# Name some args

# Gotta have some parameters to continue
# First parameter should be image dimensions, i.e. contain 'x' in the middle.
if [ -z "$FINALSIZE" ] || [[ $FINALSIZE != *x* ]]; then
	if [[ $FINALSIZE != *x* ]]; then
		echo "desired-size not given!"
	echo "usage: normalizeicons.sh desired-size file [file2 ...]"
	echo "         desired-size: Desired image dimensions, e.g. 164x120"
	exit 1

# Make sure we've got the magic butter
hash convert 2>/dev/null || { echo >&2 "MISSING convert COMMAND! INSTALL ImageMagick TO CONTINUE."; echo; exit 1; }

for INFILE in ${@:2}; do
	FILENAME=$(basename $INFILE)

	# Do the stuff
	# If your grays are fine, use this. Otherwise comment out, and use command below.
	convert $INFILE -background transparent -gravity center -extent $FINALSIZE $FILENAME

	# Sometimes this script messes up grays in your PNGs. If so, uncomment this:
	#convert $INFILE -define png:big-depth=16 -define png:color-type=6 -background transparent -gravity center -extent $FINALSIZE $FILENAME

Also on GitHub.

You could probably also modify this to find the correct dimensions based on the images you provide.

This script is meant for PNGs, but can easily be modified for any other image type, like a JPEG, by giving something other than transparent for the -background argument.

Known issues: I occasionally noticed that gray-colored icons got darker after running this script. After searching around, the commented-out convert line solved my problem. Utilizing it increases the file size slightly, but without a finer knowledge of PNGs, this was a quick and easy solution.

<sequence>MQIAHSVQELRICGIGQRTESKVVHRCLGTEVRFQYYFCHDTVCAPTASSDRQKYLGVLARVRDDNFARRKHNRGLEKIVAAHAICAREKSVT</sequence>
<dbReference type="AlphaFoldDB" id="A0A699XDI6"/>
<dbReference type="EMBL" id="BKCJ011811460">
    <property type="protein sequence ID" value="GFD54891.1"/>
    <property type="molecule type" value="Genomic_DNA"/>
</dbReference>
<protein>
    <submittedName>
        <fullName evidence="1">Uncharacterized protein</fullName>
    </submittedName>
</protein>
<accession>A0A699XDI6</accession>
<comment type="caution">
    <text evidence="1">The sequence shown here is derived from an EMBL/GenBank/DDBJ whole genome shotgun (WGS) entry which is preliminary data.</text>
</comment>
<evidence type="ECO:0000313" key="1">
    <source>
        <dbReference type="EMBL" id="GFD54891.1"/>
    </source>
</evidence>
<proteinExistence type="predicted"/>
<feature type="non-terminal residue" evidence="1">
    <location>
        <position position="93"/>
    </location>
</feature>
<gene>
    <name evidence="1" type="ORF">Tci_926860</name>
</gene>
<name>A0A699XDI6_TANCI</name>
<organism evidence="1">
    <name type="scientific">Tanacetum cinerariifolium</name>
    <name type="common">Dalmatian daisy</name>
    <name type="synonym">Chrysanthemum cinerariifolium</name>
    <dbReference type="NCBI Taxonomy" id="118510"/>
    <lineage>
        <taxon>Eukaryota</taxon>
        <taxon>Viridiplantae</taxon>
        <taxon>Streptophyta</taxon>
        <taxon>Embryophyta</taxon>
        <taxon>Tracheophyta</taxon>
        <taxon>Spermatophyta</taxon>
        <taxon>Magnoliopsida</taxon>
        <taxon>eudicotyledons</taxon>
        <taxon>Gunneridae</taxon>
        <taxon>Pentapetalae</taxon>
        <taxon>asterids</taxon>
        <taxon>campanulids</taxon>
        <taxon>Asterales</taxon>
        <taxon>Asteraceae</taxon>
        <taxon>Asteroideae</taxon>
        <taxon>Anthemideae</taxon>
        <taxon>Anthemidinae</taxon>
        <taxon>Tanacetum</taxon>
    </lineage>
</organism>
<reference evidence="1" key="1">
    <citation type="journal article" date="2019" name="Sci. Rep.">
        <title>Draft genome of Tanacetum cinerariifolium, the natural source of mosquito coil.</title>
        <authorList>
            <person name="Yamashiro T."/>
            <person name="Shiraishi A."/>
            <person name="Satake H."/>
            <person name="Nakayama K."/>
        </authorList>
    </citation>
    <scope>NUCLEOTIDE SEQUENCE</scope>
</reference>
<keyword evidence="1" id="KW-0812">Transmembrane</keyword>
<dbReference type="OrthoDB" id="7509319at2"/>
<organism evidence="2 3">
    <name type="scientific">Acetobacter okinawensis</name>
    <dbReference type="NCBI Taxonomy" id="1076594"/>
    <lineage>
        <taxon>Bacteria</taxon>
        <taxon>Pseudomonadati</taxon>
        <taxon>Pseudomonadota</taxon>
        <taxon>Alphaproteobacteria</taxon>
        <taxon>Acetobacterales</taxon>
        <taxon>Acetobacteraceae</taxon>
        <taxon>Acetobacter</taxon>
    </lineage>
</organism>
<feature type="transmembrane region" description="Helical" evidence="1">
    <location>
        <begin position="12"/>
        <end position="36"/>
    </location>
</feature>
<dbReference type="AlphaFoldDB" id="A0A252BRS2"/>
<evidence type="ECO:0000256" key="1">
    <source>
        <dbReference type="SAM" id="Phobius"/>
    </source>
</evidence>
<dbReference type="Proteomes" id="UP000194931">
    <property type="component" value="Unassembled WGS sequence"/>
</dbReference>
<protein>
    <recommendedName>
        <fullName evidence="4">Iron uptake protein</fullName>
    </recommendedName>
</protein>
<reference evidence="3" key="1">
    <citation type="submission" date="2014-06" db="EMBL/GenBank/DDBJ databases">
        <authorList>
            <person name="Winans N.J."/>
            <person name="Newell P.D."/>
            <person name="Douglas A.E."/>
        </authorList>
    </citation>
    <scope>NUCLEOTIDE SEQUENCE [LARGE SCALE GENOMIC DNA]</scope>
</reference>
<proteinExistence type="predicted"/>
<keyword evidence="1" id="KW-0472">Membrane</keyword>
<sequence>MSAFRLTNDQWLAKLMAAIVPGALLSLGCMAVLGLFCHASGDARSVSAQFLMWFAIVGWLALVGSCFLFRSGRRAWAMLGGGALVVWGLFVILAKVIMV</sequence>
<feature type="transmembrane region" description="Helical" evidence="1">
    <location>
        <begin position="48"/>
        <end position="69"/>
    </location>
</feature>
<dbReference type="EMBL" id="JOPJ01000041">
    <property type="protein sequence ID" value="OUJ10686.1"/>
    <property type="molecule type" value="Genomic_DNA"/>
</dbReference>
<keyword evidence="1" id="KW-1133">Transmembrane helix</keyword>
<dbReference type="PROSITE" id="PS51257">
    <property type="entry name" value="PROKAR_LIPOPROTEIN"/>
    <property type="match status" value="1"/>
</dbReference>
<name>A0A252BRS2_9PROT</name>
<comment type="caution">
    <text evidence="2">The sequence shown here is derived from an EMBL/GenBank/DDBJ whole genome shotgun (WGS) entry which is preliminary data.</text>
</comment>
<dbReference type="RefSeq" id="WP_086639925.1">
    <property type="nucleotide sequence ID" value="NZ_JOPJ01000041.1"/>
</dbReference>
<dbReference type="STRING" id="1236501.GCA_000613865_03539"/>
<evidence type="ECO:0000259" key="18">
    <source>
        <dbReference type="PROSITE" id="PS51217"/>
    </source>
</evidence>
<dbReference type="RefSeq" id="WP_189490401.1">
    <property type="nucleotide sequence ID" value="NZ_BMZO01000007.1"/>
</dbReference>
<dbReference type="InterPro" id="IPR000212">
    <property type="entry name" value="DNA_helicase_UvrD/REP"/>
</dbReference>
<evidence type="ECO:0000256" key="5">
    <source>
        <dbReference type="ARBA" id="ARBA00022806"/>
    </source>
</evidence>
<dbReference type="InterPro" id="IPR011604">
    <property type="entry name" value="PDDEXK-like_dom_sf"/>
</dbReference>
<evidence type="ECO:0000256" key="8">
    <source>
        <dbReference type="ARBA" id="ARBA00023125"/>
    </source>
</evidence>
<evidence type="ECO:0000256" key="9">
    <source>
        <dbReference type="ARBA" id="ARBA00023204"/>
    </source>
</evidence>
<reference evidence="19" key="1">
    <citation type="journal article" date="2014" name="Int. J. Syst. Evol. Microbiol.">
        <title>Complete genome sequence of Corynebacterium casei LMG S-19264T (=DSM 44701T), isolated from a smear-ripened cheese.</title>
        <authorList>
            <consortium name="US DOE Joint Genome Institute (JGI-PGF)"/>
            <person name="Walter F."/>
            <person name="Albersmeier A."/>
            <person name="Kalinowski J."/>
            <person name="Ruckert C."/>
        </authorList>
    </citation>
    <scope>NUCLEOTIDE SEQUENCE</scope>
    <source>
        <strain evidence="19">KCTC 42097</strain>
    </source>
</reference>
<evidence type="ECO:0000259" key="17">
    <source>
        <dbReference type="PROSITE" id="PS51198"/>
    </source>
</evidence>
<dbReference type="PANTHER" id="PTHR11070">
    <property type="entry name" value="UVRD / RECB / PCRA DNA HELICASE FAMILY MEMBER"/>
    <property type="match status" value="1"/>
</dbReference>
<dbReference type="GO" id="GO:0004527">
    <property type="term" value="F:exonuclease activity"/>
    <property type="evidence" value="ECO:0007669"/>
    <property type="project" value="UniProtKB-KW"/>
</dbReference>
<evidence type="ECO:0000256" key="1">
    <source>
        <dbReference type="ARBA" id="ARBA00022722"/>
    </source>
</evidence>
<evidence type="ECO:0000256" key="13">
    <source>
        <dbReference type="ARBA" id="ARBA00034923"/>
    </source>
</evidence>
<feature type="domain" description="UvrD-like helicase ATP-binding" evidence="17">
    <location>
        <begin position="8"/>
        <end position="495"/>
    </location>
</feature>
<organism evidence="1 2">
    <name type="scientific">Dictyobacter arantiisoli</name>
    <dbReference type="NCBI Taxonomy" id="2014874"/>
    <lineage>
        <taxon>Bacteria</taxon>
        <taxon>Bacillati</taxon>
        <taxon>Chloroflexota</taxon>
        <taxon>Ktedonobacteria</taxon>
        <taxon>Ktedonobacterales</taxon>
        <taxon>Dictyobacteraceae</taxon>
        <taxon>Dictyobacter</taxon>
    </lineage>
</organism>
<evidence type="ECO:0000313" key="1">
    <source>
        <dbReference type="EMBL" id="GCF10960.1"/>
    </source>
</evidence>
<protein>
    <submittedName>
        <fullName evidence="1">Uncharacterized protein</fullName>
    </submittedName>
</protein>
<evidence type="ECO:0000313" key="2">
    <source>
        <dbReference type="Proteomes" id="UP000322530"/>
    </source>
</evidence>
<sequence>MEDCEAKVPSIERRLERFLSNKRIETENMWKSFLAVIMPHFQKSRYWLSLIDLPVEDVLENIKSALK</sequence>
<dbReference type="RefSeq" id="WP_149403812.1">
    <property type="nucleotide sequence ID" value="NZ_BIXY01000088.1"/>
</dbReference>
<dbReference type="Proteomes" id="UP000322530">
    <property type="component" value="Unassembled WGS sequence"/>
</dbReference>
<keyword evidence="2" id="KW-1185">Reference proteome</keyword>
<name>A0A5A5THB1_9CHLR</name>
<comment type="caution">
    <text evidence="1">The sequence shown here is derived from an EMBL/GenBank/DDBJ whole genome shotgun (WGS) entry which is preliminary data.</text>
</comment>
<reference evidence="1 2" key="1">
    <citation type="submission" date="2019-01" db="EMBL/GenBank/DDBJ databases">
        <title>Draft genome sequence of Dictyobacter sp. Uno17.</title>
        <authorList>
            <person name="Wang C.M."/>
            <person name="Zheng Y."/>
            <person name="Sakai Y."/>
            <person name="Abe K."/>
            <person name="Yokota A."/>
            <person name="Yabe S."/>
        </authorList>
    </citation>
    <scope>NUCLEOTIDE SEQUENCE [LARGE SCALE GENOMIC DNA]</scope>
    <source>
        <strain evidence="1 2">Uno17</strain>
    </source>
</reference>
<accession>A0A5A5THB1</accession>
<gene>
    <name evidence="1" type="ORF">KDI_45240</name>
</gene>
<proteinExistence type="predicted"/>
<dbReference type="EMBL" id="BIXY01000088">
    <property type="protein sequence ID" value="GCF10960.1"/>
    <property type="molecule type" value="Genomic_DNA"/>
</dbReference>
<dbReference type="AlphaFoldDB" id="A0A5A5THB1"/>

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Adding new image assets to our Android app is tedious. Since our designers target iOS first, there are a few things the Android team has to do when we get new graphics:

  1. Ensure graphics have valid file names (no hyphens, no unnecessary @2x in the name).
  2. Ensure similar graphics (e.g. icons in the drawer) are the same size.
  3. Provide the graphic at all possible densities.

I’ve created a script to speed up the renaming process. Before running it, I only copy the retina (…@2x…) graphics to my working directory, and then run it on my Mac or Linux machine:


# Standardizes image file names to be usable as Android resources.

# Make sure we have some files to rename before continuing
if [ -z "$1" ]; then
	echo "usage: renamer.sh file [file2...]"
	exit 1

for INFILE; do
	# Do the stuff
	if [ "$INFILE" != "${INFILE//-/_}" ]; then